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Lethbridge Herald Newspaper Archives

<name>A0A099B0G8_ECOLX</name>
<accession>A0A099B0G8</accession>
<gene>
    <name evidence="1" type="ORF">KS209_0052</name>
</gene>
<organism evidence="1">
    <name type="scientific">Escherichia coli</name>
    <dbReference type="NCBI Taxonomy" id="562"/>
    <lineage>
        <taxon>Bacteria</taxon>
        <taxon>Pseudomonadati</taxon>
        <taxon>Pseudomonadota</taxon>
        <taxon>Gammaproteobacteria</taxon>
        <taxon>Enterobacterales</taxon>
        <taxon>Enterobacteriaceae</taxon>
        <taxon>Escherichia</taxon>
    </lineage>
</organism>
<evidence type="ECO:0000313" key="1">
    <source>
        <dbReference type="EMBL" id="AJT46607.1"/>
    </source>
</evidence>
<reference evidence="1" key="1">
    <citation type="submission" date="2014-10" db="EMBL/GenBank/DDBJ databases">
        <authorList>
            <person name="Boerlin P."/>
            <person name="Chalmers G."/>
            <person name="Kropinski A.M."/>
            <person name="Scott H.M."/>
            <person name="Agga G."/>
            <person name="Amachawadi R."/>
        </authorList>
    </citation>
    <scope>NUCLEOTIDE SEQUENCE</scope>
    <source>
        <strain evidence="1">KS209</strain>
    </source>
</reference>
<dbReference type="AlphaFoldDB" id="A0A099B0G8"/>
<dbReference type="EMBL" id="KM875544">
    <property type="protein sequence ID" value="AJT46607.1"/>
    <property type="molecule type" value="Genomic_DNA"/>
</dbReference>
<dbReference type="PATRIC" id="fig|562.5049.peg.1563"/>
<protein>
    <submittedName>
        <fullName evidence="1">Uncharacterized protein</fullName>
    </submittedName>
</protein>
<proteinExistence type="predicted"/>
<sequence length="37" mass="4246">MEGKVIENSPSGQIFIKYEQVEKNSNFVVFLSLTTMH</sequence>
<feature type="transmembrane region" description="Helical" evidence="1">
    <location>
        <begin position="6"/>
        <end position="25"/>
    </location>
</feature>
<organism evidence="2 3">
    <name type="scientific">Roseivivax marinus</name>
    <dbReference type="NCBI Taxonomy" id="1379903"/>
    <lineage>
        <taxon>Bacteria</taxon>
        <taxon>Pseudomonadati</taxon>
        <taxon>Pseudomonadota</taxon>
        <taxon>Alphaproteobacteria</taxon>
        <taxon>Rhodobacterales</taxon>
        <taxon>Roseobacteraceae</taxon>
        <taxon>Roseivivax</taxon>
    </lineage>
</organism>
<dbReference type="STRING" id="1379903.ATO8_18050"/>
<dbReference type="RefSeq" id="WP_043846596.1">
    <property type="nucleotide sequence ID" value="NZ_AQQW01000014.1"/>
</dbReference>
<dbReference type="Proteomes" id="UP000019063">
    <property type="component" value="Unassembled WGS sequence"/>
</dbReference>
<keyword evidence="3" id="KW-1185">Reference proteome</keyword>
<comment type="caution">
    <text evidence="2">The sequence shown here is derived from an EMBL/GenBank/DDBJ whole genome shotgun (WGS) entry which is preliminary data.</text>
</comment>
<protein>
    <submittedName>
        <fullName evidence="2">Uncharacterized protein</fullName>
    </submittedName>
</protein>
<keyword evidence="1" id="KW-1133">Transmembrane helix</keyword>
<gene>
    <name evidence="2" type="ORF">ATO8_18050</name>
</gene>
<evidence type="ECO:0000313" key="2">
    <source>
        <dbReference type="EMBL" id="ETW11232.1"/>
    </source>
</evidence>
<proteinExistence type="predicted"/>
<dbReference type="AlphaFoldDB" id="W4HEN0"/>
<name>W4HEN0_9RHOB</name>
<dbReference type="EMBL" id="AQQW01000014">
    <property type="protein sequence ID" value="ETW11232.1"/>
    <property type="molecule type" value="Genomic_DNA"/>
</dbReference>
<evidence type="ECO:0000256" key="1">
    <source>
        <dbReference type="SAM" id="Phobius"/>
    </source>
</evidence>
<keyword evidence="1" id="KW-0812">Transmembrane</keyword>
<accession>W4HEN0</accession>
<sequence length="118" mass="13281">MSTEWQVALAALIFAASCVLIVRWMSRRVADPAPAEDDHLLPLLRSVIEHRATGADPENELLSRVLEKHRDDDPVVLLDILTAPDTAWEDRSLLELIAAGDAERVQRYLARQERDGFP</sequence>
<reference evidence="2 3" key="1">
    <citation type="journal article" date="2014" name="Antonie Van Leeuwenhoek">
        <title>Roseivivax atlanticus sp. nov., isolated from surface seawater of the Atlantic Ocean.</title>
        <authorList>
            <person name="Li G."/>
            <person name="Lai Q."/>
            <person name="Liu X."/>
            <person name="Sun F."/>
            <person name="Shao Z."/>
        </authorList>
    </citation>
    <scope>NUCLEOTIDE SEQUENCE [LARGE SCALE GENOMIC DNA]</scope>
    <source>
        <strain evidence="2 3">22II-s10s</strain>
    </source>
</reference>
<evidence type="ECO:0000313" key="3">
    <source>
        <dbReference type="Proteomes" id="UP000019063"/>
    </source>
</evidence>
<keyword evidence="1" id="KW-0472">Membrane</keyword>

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Lethbridge Herald, The (Newspaper) - January 10, 1972, Lethbridge, Alberta 12 THE LETHBRIDOE HMALD Monday, Jonuory 10, FAMILY LINK Austria's Kurt Waldheim, right, links orms with his wife Elizabeth and their son Gerhard after he was appointed by UN General Assembly to be ill Secret- ory-General for the next five years. The career diplomat succeeds U Thont.___________ Former U.S., Soviet spy seeks freedom in Canada Seeks aniwer WINNIPEG1 (CP) Mani- toba Premier Ed Sclu-cyer said here he will join with other Prairie premiers to try and find a solution to low farm net incomes. Mr. Echreyer said he will ask the Prairie Economic Couucil in Regina next week to con- sider what action it ecu tike to relieve the farmers' plight. Soviet Union still sick with fear MOSCOW (AP) -VlacUmir Bukovsky told a Moscow court before hs was sentenced to 12 years detention that the Soviet I Union is still sick with the fear inherited from the Stalin era. But Ibc 29-year-old dissident writer added that Soviet society has already begun the process of "spiritual enlightenment and it is impossible to stop." HOLLOW HAIR A copy of Bukovsky's re- hajrs a marks to the court Wednesday deer's winter coat are hollow, insulation from the winter cold through a kind of vacuum-bottle effect. was made available today to Bukovsky declared he was on trial borEuse ot his allcmpls to pass Informs'lion to the West about the detention of sane po- litical dissidenls in mental asy- lums. He was lo be sentenced, he said, because Sjviel authorities hate to "carry filth from the izba (peasant hut) in order that they can be viewed in (he world arena ES perfect defenders of oppressed peoples." "This society already under- Western correspondents by stands that the criminal is not members of the divider.', the or munity. I one who carries the filth I from the izba, but rather the I one who dirties the he as- serted. Bukovsky said his trial and punishment were meant to deter others active in the dissident movement. "With their reprisals against me, they want to threaten those who are trying (o tell the whole world about their crimes." Bukovsky was charged with "anti-Soviet agitation and prop- aganda" and was sentenced at the end of a one-day trial to two years in prison, five more in a labor camp and another five in exile. Name change shows feeling for the place VANCOUVER (CP) Zbltan Bernabe Tomas Martontiy, 29, o[ Vancouver said here he plans to change his name to Thomas Vancouver. Why? "My name right now la BO foreip, so impractical I have to spall it all the time In my business. I decided to change my name and chose Vancouver out of gratitude, because I like living here." QUEBEC (CP) A Czech- born doctor, who 'said he has spied for both the Soviet Union and the United States, told a news conference here that he entered Canada illegally in hopes of gaming his freedom. The man, who identified him- self as Janek S. Seebag-Montef- iore, said he heard reports that "about other persons had entered Canada illegally and now are enjoying their free- and he had succumbed to the same temptation. He said that on arriving in Montreal Sept. -2 by air from Britain, with a false British passport bearing the name Dr. Jonathan Wearn, he said he sought immigration officials to tell them his story. He now is being detained by the immigration department Gaza Strip-a place that's forgotten how to smile GAZA (AP) To the Israelis, the Gaza Strip has been the most troublesome of the areas they occupy. To the mayor, it' a place that has forgotten how to smile. The Strip, 30 miles long and four miles wide, is a finger ol sand dunes, citrus groves and refugee camps that juts into Is- rael from Sinai along the Medi- terranean coast. About two- thirds of the population are refugees. Camps have been the home for many since they fled from Palestine, now Israel, in the war of 1948. Grenade assaults and sabo- tage have made life miserable for both" Israeli soldiers and the Arab population. But the Is raelis report a "most spectacu- lar decline" in the activity of Arab guerrillas. The Israelis also point to more than Arabs from Gaza who are work- ing inside there is a shortage of unskilled labor. Oil firm moves rig on its own SHERWOOD PARK (CP) A Calgary oil firm said here it will move its drilling site away from a "natural to ac- commodate protesters. Drilling had been scheduled to start this week on 160 acres near this Edmonton suburb tliat had been set asidd by the pro' vincial government as a "nat- ural area." G. A. Van Wielingen, presi- dent of Sulpetro of Canada Ltd., said that after he received a communication from the Al- berta Fish and Game Associa- tion asking him not to drill in the natural area, he decided to look into the possibility of mov- ing the exploratory drilling site. He said the "company now will move the drilling site about 500 yards into the southwest comer of the land and off the natural area. The move, he said, is de- signed "to accommodate peo- ple like the fish and game as- sociation." "We were not forced to move. We did this of our own voli- tion. We had to re-survey and arc quite a bit out of pocket as we had already spent large amounts to drill on the first area." The company, with govern- ment permission, had already gone into the area with a bull- dozer nnd cleared a road and worksite. Bob Kitchener, vice presi- dent of the Alberta Fish and Game Association, said he ex- pects that the provincial gov- ernment will be "doing the fill and clean-up of the land" that has been disturbed. "However, if the government doesn't do it, we will." This development has grown de- spite occasional sabotage against buses carryisg workers. One year ago the strict cur- few and violence had turned Gaza City into an eerie town with motorized patrols forming the major traffic. Now the main street of Omar el-Mukhtar is al- most bustling with honking taxis and busy shops. But if his life is safer, the Gazan shows no outward joy. Mayor Rashid el-Shawa says: "The lessening of violence gives a false atmosphere of tranquil- ity. There is no satisfaction, only dissatisfaction." AHABS OFTEN HURT A Middle East ceasefire began in August, 1970, but in the following 12 months Gaza had 383 clashes between guerrillas and Israeli forces. Often an Arab bystander was hurt by a grenade or by flying an Arab suspected of collaborat- ing with the Israelis was killed by the guerrillas. To check the violence, the Is- raelis began a three-level pro- gram almost a year ago of mili- tary patrols to seek encounters with guerrillas, thinning out congested refugee camps and efforts for more economic in- vestment and general develop- ment of the area. An Israeli survey, claiming these methods contributed to re- ducing terrorist activity, re- ported not one act of sabotage in September and October, and only two cases of grenade throwing in October compared with 24 in June. El-Shawa is a wealthy 62- year-old citrus grower who ac- cepted a petition signed by Gazans to become mayor. His predecessor was dismissed by the military governor for "hos- tile behavior" and lack of initia- tive. Brig. Gen. Yitzhak Pun- dak, the military governor, said he did not want a collaborator but a "good mayor who will de- velop the city." Forestry tag added to agro at university EDMONTON (CP) In- creased educational responsibil- ity has resulted In a change of name for the faculty of agricul- ture, the University of Alberta has announced. The board of governors ap- proved the new faculty name of agriculture nnd forestry. Two years ago the faculty started offering courses in for- estry and recently won approv- al to offer a bachelor of sci- ence degree in forestry. Agri- culture staff members "did not feel that name faculty of agri- culture adequately covered all the courses taught." Students entering Uie faculty will be able to obtain a degree In cither agriculture or forestry. pending appeal Jan. 12 of a de- portation order. At his news conference, he re- vealed a convoluted story of for- eign intrigue involving countries in Europe, the Soviet Union, Middle East and United Stales. Mr. Seebag-Montefiiore said he was born in Czechoslovakia in 1936 but moved with his par- ents to Russia the following year where he grew up. SPIES FOR U.S. He said he was recruited for an espionage mission to the U.S., but the Americans discov- ered his purpose and offered to finance his medical education in the U.S. on the condition that he become a double agent. He Three years later, in 19W, carrying a U.S. passport, he W2S sent to London, and later to Germany and Israel at the time of the six-day war in 1987. After three years in the Mid- dle East, his nerves began to give him trouble and he be- scechcd the U.S. to give him total freedom. "That is all that I he said. He said he fled to Prague to see his family, but was arrested by Czech authorities. With help from an unidentified interna- tional organization he was al- towed to go to Rome, where he was interrogated by U.S. au- thorities. Mr. Seebag-Montefiore then was charged with a mission in Denmark, carrying a British passport under the name Wearn. FOUND BY RUSSIANS He told of meeting a Danish girl and of returning to the Mid- dle East and marrying her in Lebanon in January, 1971. It was in Lebanon that Soviet au- thorities discovered him and or- dered him to return to his na- tive Czechoslovakia. He refused. He said an attempt to re-enter Denmark failed when he was arrested for carrying false pa- pers. The Danish government permitted him to return to Le- banon with his wife. But, ha said, with a record so dangerous, he was forced to carry on alone. His wife was kidnapped but now is safe and sound in Denmark, he said, without elaborating. He told of visiting such di- verse countries as Switzerland, Taiwan, Ivory Coast, Jordan and now Canada in the last year. A decision by Canada to refuse his appeal means he will have to return to Britain his passport bearing the name Wearn And after? "I ignore It he said. "But it appears Canada is short of doctors and nobody would be happier than me if Canada ac- corded me Canadian citizen- ship." Diet at 104 HAMILTON (CP) One of the oldest women in Canada, Clara Grant, has died at Went- worth Lodge In nearby Dunas, She was 104 the name as Canada. Mrs. Grant is surviv- ed by three children still in Dunas, 15 grandchildren, 47 great grandchildren and nine great, great grandchildren. TO MEET IN U.K. PARIS (AP) President Pompidou will confer with Prlr... Minister Heath of Britain nt Heath's country residence Feb. 19-20, the French govern- ment announced here. Pont Suit Clearance In Sizes 10 to 18 ,99 ll's Big. We're clearing out a group of pant suits in n choice of two styles al prices to put dollars in your pocket. They're in wash- able acetates in blazer styles, single breasted. Pull-on panls. Choose from shades of wine, brown and navy. January clearance values continue tomorrow at Eaton's. Hurry in and snap up these great fashion buys in pant suits, winter jackets, blazers, scarf sets. Pick a Ski Jacket at clearance prices Ski slope values for you al Eaton's. Pick yours now at ihese low clearance prices. AM in the wind-resistant fabrics you need. All in this year's fashion styles. Shop early girls for be si size and colour selection. Fibre fill nylon, zipper closing, hidden hood. Plain pants with matching top Plain pants with pattern lop. Brown pants, brown-while top 28 Warm Winter Jackets Sizes 8 to 18 Here's an excellent opportunity lo obtain a warm jacket lo go wilh that extra pair of panls. They're fashioned from melton and novelly fabrics some are hooded and some fealure quilled lining. Shades of black, wine, navy and green. Exceptional value at these clearance prices. Blazers are fashion value at Eaton's 5.99 Blazers made a great impact on the fashion scene this year. Now you can pick yours at Eaion's for only 5.99. .Velveteen and no ccrd corduroy wilh 3 burton closing and mefal buttons. Colours: red, black, grape and blue. Sizes 8 to 16. Look at these Scarf and Beret Sets 3-99 Value that seldom comes your way in a. scarf and beret se'. Cosily warm acrylics in plain and patterned styles. Some wilh turban and, scarf attached, Choose from assorted colours. Hurry for these as the quantity is limited they should go quickly al 'ihis price. Fashions, Main Floor EATO N'S SHOP EATON'S TUESDAY 9 TO P.M. USE YOUR BUDGET CHARGE ACCOUNT ;